android:layout_width="match_parent"
    android:layout_height="match_parent"
    android:orientation="vertical">
    <TextView
        android:id="@+id/text_service"
        android:layout_width="wrap_content"
        android:layout_height="wrap_content"
        android:layout_gravity="center"
        android:text="Service Example"
        android:layout_marginTop="10dp" />
    <Button
        android:layout_width="wrap_content"
        android:layout_height="wrap_content"
        android:layout_gravity="center"
        android:id="@+id/start"
        android:text="Start Service"/>
    <Button
        android:layout_width="wrap_content"
        android:layout_height="wrap_content"
        android:layout_gravity="center"
        android:id="@+id/stop_Service"
        android:text="Stop Service"/>

</LinearLayout>

ServiceActivity.java – This is the class that performs the Services call.

import android.app.Activity;
import android.content.Intent;
import android.os.Bundle;
import android.support.design.widget.FloatingActionButton;
import android.support.design.widget.Snackbar;
import android.support.v7.app.AppCompatActivity;
import android.support.v7.widget.Toolbar;
import android.view.View;
import android.widget.Button;

public class ServiceActivity extends Activity{
    Button startService;
    Button stopService;
    @Override
    protected void onCreate(Bundle savedInstanceState) {
        super.onCreate(savedInstanceState);
        setContentView(R.layout.main_layout);
        startService = (Button) findViewById(R.id.start);
        stopService = (Button) findViewById(R.id.stop_Service);

        startService.setOnClickListener(new View.OnClickListener() {
            @Override
            public void onClick(View v) {
                startService(new Intent(v.getContext(),SampleService.class));

            }
        });
        stopService.setOnClickListener(new View.OnClickListener() {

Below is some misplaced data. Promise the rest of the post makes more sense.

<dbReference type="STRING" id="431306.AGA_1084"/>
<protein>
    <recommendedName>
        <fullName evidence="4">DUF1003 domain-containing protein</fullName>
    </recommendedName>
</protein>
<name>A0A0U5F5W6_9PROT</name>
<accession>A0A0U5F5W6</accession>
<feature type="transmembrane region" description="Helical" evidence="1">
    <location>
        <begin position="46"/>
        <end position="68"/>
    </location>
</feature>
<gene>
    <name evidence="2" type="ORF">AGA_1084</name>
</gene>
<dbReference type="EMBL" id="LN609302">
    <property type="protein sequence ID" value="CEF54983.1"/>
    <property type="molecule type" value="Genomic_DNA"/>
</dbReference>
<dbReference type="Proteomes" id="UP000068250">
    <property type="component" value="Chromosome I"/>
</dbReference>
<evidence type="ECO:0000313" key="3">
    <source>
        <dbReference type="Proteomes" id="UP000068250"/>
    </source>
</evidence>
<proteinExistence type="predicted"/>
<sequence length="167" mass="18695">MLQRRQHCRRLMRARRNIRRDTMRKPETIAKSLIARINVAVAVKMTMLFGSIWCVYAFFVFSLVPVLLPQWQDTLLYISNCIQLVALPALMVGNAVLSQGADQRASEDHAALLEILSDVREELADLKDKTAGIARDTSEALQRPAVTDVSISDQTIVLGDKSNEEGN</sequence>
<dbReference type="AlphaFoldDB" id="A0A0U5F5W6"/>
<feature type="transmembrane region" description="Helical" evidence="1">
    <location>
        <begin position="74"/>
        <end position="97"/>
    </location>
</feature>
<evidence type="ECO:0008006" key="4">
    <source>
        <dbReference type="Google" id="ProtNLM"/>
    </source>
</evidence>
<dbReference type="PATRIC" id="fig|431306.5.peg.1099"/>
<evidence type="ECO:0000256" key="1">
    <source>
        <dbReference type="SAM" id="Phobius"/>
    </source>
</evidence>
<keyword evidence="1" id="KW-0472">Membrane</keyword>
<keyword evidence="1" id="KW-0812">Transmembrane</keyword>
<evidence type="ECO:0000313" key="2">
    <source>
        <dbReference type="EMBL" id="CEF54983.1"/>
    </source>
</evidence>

@Override
            public void onClick(View v) {
                stopService(new Intent(v.getContext(),SampleService.class));
            }
        });
    }

}

SampleService.java – This is our serviceclass to provide the backgroundService.

import android.app.Service;
import android.content.Intent;
import android.os.IBinder;
import android.support.annotation.Nullable;
import android.widget.Toast;

public class SampleService extends Service{
    @Nullable
    @Override
    public IBinder onBind(Intent intent) {
        return null;
    }
    @Override
    public void onCreate() {
        Toast.makeText(this, "Service Created", Toast.LENGTH_LONG).show();

    }
    @Override
    public void onStart(Intent intent, int startid) {
        Toast.makeText(this, "Service Started", Toast.LENGTH_LONG).show();

    }
    @Override
    public void onDestroy() {
        Toast.makeText(this, "Service Stopped", Toast.LENGTH_LONG).show();
    }
}

Once the classes are added, do not forget to add the <Service> to your Manifest.xml like below.

<service
    android:name=".SampleService"
    android:enabled="true" />
The final Output

"<yoastmark

 

This is a basic implementation of a backgroundService. Drop in any comments below.

Conclusion

It is quite imperative how effective the need for a background and a ForegroundService can be. It is also to be noted that, there are some difficulties in understanding how a service is run and created. This is because of a very mucky abstraction layer built below the Android Systems. However, Services are very important to the operation of a Native application.

For more information regarding Foreground/Bounded services. Check here.

“Learn and Be Curious”